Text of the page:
The Romantic hero is a literary archetype referring to a character that rejects established norms and conventions, has been rejected by society, and has himself (or herself) as the center of his or her own existence. The Romantic hero is often the protagonist in a literary work, and the primary focus is on the character’s thoughts rather than his or her actions.
A romantic hero is an exceptional and often mysterious person, usually in exceptional circumstances. The collision of external events is transferred to the inner world of the hero, in whose soul there is a struggle of contradictions. As a result of this kind of reproduction, romanticism has extremely highlighted the value of the personality, inexhaustible in their inner depths, revealing its unique inner world. Man in romantic works is also embodied with the help of contrast, antithesis: on the one hand, she understood the crown of creation, and on the other – a frivolous toy in the hands of fate, unknown and unaffected forces that play with her feelings. Therefore, she often becomes a victim of her own passions.
A romantic hero is not only a member of the opposition: God is man. He is independent, although, of course, he may be in a complex relationship with the environment and with higher powers, but the main thing in it is that the “I” – now not only the value of the first order, but also, in fact, the only possible value.
The main feature of the romantic hero – the ability to creativity, to the original perception of the world, that is, to the creation of other worlds.
The romantic hero is always an independent person who suffers from life circumstances under the pressure of society. He wants to get out of this pressure, resisting him.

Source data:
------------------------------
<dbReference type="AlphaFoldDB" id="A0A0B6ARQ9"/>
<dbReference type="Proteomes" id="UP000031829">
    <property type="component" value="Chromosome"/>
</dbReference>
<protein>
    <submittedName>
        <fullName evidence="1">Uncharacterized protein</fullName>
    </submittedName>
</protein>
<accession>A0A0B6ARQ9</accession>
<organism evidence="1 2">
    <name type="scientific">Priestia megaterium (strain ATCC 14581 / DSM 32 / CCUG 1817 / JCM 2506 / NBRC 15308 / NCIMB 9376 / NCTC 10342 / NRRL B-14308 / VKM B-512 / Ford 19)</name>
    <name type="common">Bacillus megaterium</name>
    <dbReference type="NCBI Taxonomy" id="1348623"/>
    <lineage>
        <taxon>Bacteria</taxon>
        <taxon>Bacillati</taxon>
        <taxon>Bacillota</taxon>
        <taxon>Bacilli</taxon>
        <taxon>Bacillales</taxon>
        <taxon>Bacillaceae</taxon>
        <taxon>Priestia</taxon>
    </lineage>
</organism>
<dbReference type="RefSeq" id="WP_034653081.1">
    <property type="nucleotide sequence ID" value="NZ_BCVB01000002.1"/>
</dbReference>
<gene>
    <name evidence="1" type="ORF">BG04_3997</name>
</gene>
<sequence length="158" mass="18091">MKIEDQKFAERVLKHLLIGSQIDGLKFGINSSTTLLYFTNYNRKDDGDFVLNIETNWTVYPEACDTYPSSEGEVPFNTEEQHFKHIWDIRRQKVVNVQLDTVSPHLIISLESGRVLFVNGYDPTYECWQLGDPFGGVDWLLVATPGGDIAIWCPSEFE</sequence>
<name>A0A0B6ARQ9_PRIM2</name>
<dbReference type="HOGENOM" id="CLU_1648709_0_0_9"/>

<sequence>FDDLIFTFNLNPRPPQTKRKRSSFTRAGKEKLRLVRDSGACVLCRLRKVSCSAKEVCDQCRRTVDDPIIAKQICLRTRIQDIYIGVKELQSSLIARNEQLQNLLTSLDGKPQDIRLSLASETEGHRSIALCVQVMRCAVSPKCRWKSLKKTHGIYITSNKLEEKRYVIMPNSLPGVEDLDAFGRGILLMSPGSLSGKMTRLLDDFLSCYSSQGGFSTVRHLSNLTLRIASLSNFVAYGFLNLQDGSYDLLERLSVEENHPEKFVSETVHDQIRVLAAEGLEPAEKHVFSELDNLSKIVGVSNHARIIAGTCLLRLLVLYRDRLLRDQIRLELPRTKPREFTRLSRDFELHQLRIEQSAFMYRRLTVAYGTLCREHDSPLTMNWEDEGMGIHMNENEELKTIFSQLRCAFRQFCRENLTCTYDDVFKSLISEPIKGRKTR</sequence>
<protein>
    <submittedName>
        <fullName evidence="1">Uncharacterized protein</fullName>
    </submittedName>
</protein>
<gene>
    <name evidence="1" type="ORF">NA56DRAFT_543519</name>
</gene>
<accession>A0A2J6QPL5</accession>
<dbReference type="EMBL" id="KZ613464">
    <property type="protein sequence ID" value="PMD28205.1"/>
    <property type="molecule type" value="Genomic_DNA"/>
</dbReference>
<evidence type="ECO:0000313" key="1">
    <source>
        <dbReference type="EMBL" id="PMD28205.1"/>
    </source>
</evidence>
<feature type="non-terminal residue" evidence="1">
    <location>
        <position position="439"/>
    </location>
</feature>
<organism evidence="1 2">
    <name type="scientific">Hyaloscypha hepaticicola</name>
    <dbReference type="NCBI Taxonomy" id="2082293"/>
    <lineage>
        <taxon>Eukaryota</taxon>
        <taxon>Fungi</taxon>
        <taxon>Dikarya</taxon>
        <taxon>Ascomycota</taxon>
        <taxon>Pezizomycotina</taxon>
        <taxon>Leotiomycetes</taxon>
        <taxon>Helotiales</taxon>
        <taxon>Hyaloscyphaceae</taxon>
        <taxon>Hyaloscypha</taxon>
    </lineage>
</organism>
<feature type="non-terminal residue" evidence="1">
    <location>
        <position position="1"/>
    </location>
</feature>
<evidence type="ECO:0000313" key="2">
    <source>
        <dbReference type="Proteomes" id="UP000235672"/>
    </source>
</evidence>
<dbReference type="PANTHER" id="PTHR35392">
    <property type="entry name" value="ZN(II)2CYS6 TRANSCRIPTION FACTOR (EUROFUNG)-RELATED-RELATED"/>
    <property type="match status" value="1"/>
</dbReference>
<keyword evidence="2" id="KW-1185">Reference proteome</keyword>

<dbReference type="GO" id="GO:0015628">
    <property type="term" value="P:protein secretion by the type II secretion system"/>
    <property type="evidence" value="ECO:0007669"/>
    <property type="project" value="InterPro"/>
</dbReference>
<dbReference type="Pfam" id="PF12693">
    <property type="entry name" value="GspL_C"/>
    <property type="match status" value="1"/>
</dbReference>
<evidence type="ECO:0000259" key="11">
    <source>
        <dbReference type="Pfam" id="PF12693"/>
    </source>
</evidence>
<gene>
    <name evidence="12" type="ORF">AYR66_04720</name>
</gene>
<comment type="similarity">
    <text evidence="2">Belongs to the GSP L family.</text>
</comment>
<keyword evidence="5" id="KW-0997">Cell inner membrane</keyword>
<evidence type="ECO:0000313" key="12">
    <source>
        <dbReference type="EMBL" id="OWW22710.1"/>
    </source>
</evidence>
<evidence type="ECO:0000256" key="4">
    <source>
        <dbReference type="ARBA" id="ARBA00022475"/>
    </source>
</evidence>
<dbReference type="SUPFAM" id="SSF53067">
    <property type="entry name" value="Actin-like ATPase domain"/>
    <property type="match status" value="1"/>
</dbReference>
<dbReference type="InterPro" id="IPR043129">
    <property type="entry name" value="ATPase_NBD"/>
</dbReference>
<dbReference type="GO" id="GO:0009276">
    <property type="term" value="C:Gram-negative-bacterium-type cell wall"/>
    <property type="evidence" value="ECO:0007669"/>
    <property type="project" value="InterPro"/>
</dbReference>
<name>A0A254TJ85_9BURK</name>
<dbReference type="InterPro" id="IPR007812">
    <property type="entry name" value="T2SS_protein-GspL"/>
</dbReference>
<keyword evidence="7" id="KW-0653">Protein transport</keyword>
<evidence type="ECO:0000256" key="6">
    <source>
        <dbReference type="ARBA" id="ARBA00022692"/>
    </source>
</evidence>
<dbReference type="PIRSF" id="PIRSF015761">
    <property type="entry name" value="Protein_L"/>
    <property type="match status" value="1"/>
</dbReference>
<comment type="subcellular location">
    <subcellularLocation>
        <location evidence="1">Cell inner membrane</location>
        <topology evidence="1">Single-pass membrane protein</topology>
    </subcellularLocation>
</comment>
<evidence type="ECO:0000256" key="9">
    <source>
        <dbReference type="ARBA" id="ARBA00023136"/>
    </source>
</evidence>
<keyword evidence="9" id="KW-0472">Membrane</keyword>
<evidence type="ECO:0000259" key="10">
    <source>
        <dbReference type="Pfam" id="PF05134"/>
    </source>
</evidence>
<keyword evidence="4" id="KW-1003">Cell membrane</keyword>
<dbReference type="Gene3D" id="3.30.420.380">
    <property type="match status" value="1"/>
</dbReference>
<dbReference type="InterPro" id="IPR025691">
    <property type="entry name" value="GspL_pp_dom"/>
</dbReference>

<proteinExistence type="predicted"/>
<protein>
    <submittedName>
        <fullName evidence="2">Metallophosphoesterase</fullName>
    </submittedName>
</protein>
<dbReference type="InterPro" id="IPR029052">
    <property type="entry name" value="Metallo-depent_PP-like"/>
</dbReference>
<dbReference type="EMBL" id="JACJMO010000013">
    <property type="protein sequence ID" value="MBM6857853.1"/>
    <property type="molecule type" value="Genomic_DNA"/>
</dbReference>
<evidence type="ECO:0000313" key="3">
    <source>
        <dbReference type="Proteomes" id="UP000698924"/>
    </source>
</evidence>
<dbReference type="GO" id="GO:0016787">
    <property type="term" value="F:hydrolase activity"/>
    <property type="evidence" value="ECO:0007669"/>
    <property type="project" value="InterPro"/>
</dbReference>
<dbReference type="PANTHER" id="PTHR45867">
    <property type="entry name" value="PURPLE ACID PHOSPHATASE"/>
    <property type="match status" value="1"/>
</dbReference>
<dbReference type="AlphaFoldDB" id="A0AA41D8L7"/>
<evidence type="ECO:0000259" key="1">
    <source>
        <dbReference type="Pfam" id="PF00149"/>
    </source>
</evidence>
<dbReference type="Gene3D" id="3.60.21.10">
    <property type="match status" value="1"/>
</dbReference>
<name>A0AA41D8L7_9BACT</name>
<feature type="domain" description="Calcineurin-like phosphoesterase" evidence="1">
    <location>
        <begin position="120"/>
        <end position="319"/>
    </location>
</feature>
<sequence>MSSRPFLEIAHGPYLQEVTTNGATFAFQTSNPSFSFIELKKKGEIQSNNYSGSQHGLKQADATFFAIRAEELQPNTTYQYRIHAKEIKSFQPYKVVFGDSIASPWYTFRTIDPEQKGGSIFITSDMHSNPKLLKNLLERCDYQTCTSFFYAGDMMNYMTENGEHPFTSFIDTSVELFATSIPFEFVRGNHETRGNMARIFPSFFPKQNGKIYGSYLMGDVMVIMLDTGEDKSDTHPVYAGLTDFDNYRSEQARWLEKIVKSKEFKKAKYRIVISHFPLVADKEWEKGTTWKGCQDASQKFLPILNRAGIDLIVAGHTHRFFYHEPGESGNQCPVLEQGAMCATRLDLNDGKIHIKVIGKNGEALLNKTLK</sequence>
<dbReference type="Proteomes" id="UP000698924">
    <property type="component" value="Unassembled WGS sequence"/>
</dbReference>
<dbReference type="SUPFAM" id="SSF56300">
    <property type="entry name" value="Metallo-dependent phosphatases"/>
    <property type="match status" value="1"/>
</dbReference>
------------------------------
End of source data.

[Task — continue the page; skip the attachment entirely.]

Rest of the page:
The romantic hero manifested itself as a split person. His spirit led an eternal battle with himself. He was capable of reflection. It covered madness.
Madness is a form of rejection of the distant world, devoid of ideas, feelings, is the maximal manifestation of individual origin.
Literary critic Northrop Frye noted that the Romantic hero is often “placed outside the structure of civilization and therefore represents the force of physical nature, amoral or ruthless, yet with a sense of power, and often leadership, that society has impoverished itself by rejecting”. Other characteristics of the Romantic hero include introspection, the triumph of the individual over the “restraints of theological and social conventions”, wanderlust, melancholy, misanthropy, alienation, and isolation. However, another common trait of the Romantic hero is regret for his or her actions, and self-criticism, often leading to philanthropy, which stops the character from ending romantically. An example of this trait is Edmond Dantès in The Count of Monte Cristo.
Usually estranged from his more grounded, realist biological family and leading a rural, solitary life, the Romantic hero may nevertheless have a long-suffering love interest, him or herself victimised by the hero’s rebellious tendencies, with their fates intertwined for decades, sometimes from their youths to their deaths. (See Tatyana Larina, Elizabeth Bennet, Eugenie Grandet, et al.)
The Romantic hero first began appearing in literature during the Romantic period, in works by such authors as Byron, Keats, Goethe, and Pushkin, and is seen in part as a response to the French Revolution. As Napoleon, the “living model of a hero”, became a disappointment to many, the typical notion of the hero as upholding social order began to be challenged.